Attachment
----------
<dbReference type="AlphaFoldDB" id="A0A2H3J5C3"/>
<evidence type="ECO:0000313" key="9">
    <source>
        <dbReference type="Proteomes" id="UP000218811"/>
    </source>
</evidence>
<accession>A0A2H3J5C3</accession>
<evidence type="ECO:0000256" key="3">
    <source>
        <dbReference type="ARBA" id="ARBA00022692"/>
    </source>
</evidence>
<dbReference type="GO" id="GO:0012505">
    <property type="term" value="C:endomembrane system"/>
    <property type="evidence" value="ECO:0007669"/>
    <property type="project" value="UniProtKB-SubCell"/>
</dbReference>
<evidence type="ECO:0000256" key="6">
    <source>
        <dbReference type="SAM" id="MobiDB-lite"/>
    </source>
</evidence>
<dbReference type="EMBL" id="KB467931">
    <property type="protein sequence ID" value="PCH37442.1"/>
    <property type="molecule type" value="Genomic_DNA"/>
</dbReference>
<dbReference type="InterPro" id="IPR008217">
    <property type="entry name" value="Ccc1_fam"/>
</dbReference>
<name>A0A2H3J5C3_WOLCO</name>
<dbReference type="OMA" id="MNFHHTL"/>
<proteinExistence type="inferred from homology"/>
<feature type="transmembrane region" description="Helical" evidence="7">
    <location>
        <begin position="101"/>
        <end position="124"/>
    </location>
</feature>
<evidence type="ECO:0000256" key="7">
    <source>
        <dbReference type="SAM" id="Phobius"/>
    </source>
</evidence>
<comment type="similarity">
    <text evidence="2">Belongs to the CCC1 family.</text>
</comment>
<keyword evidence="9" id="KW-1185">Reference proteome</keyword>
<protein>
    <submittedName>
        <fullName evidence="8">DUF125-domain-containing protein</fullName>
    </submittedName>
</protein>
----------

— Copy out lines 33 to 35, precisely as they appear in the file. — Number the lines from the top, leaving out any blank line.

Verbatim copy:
<feature type="transmembrane region" description="Helical" evidence="7">
    <location>
        <begin position="101"/>